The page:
Chronic Ear Infections in Dogs
Treatment of Chronic Ear Infections in Dogs
Treatment errors, over and under treatment, or inappropriate use of
antimicrobial medications can result in chronically diseased ears. Commercial drying agents should be avoided inflamed, chronically diseased ears because most contain isopropyl alcohol and varying concentrations of benzoic, acetic, salicylic, or boric acid. Each of these products individually can be extremely irritating to already infected ears.
The key to successful management of chronic canine otitis is early intervention, identifying the cause of the condition so that it can be treated specifically and appropriately. Treatment should continue until the infection is resolved (often a minimum of 4 weeks). It is not uncommon for treatment of canine otitis media (middle ear infection) to continue uninterrupted for 8 to 12 weeks.
Otitis externa (infection of the outer ear) is a common disease in dogs. Systemic antibiotic therapy is not always required. By administering the appropriate antibiotic or antifungal medication as an otic (ear) preparation, therapy may be complete in as little as 14 days. Direct application of medication to the ear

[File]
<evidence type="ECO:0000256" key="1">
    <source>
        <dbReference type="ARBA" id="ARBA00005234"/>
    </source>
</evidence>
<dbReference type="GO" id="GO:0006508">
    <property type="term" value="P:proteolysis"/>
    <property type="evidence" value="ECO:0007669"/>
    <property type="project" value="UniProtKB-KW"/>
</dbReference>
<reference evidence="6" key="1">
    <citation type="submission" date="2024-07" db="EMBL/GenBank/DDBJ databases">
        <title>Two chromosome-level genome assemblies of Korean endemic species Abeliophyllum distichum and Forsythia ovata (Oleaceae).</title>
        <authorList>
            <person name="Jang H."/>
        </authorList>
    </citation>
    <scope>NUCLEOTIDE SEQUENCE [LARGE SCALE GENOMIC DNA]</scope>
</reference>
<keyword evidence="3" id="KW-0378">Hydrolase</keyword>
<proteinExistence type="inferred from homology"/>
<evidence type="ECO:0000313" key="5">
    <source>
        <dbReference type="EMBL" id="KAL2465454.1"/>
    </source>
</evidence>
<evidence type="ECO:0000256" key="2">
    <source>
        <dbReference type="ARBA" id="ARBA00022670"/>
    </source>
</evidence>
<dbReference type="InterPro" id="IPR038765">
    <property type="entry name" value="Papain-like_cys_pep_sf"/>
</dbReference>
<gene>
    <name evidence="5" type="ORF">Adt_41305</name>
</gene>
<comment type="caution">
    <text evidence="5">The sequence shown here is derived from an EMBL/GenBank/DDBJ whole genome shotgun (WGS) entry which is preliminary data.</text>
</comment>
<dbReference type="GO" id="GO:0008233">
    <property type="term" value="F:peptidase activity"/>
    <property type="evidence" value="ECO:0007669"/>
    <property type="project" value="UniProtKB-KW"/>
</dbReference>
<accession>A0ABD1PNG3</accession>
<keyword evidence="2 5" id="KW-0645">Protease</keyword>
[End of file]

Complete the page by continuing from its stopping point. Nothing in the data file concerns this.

canal will result in a higher concentration in the ear than can usually be
obtained when medication is given orally.
There is no single topical otic preparation that will satisfactorily treat all conditions. Once your veterinarian has identified the problem, if the needed antibiotic is not commercially available as an otic formulation, we can compound a preparation to meet each animal’s specific needs.
Copyright 2002, Storey Marketing – Veterinary Website Updates. Reproduction prohibited without subscription from Storey Marketing (814-337-3441). Questions regarding this article should be directed to the compounding professionals at Martin Avenue Pharmacy, Inc.